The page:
• Julia Pascal

    I was the first woman to direct at The National Theatre with my adaptation of Dorothy Parker’s work. This was the Platform Performance Men Seldom Make Passes. It played during 1978-80.

  • Chriswind3

    thought readers of this post (and visitors to your site) might be interested in “Soliloquies: the lady doth indeed protest” (kindle, smashwords, etc) – here’s the blurb:

    Lady
    MacBeth kill herself?  Please.  And Portia – you don’t think someone that
    intelligent would be a little pissed at being bait, and trophy?  And Juliet, well, Juliet just wants to have –
    sex.
     

    Soliloquies: the lady doth indeed protest is a collection of soliloquies by Ophelia, Lady
    MacBeth, Regan, Portia, Desdemona, Kate, Isabella, Juliet, Marina, and Miranda
    – protesting the role given to them by Shakespeare.

     

    Exquisite poetry.  Fresh new audition pieces.

    http://www.chriswind.net
     

  • Thanks for that thoughtful response, Ty. I think if people are treated differently then they will learn to behave differently in response to the way they are treated so the greater equality we have the less relevance gender, ethnicity or other social identifiers have. There was an interesting argument in the UK a couple of years ago when the artistic director of The National Theatre, Nicholas Hytner, accused theatre critics of sexism: ( http://entertainment.timesonline.co.uk/tol/arts_and_entertainment/stage/article1785100.ece ) but in that instance I think they were responding to the name on the programme, not the work on stage.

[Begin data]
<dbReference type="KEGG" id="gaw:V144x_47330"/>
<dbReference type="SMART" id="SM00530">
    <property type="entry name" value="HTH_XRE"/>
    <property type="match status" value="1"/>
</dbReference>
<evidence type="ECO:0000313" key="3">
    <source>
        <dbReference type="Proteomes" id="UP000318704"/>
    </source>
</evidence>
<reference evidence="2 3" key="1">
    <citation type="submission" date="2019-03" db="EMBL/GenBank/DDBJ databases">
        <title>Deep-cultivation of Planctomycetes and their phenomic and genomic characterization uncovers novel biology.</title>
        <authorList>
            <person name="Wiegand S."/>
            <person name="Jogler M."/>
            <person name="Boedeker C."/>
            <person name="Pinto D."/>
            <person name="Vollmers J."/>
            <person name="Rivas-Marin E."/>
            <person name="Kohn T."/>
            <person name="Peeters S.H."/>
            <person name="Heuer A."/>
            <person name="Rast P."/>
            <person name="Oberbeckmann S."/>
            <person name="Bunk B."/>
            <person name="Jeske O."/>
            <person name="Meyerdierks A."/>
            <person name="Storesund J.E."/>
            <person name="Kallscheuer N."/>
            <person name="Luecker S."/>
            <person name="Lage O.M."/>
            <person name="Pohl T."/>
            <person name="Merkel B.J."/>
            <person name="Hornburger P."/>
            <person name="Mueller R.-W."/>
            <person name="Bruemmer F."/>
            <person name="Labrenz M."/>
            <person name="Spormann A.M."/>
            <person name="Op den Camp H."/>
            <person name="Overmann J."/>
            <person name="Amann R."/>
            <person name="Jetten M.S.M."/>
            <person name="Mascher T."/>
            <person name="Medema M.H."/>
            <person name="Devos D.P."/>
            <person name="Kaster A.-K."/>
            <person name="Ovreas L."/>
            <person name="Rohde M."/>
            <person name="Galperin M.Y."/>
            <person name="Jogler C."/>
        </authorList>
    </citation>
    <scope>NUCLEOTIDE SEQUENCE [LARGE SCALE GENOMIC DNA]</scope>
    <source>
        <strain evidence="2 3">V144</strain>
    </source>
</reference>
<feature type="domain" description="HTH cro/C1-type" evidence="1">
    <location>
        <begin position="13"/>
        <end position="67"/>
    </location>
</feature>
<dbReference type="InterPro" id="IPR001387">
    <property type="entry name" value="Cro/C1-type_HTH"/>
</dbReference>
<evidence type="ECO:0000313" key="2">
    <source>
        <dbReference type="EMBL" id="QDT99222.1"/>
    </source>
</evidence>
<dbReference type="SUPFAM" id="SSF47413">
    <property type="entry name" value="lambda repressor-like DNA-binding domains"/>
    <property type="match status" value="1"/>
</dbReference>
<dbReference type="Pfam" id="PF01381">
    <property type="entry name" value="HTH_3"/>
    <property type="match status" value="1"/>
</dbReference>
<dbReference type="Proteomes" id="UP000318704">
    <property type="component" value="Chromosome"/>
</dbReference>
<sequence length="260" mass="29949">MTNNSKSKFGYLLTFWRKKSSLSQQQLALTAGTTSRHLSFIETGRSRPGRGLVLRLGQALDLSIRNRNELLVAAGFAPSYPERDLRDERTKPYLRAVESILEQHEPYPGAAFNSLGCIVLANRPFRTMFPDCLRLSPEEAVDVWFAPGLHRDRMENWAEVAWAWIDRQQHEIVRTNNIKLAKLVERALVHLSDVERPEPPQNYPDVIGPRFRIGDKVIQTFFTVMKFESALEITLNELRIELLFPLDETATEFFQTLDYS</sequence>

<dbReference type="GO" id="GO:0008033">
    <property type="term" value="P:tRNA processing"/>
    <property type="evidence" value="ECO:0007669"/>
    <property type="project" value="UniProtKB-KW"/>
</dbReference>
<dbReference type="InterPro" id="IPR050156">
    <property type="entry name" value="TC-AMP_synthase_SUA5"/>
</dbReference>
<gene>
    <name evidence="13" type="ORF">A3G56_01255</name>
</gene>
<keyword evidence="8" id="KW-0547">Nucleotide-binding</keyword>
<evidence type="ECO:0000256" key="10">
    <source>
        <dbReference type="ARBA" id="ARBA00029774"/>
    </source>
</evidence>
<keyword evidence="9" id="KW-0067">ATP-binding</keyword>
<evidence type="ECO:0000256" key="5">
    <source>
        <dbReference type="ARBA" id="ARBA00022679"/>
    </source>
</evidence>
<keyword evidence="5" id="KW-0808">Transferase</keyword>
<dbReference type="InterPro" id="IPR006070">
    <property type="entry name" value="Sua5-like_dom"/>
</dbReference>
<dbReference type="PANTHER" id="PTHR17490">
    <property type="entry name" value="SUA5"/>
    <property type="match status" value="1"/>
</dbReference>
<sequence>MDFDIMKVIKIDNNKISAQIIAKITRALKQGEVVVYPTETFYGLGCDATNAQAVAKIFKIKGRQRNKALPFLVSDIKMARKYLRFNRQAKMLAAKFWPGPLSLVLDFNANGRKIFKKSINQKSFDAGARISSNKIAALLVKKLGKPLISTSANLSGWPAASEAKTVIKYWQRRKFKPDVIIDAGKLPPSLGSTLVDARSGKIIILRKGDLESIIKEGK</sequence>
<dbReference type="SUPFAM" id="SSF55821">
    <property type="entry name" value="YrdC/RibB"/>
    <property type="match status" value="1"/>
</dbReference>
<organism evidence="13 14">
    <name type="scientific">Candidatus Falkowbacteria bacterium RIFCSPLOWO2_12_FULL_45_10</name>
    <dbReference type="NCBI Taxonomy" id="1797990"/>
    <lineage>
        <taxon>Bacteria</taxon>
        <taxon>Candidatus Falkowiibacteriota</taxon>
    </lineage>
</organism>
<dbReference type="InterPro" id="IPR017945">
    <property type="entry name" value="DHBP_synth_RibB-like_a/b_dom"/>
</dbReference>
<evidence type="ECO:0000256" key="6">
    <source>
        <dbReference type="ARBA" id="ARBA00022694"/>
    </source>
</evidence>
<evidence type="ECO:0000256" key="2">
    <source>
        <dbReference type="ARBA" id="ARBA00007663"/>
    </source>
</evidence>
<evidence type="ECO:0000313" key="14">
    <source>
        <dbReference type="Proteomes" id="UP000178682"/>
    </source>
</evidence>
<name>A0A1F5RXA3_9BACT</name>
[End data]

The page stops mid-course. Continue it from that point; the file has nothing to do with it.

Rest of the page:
• Ty Unglebower

    I think a person’s life experience and perceptions by nature informs how both they direct a production and how they view it when in an audience. In that sense, the female director is going to bring something different to their production than a male director would. Yet I would not assume that the nature of that difference is specifically oriented towards gender issues/roles. I would simply deduce that like a million and one other things which make up a life, a person’s experience with their gender would of course have something to do with their overall artistic opus.

    So, assuming that a person has no agenda to be specifically “feminist” in the political sense when they direct a production, a woman directing a play would not, to me, affect my specific views of said production.

  • Thanks for adding to the list Sylvia! The blog started turning into a ‘if I mention so and so I can’t leave out such and such’ exercise so I left Gale Edwards out because she’s not British and Jude Kelly because she’s now running the Southbank Centre which isn’t strictly speaking a theatre but I’m happy to be corrected and to include them along with Janet Suzman and Janice Honeyman.  My own feeling is that you’d struggle to group the work of female directors in any meaningful way and when Nicholas Hytner stepped in to defend the women directing at The National Theatre in 2007 ( http://entertainment.timesonline.co.uk/tol/arts_and_entertainment/stage/article1785100.ece ) the critics he was attacking were responding to the name on the programme, not the work on stage.

  • Anonymous

    A few more women directors of Shakespeare include Gale Edwards, Janet Suzman and Janice Honeyman. And Jude Kelly has a lot of experience running a theatre as well as directing for it. It must be different if the director’s a woman, especially for the women in the cast, but I doubt if you can just walk in and spot one. I’m sure Carol Rutter’s got an opinion!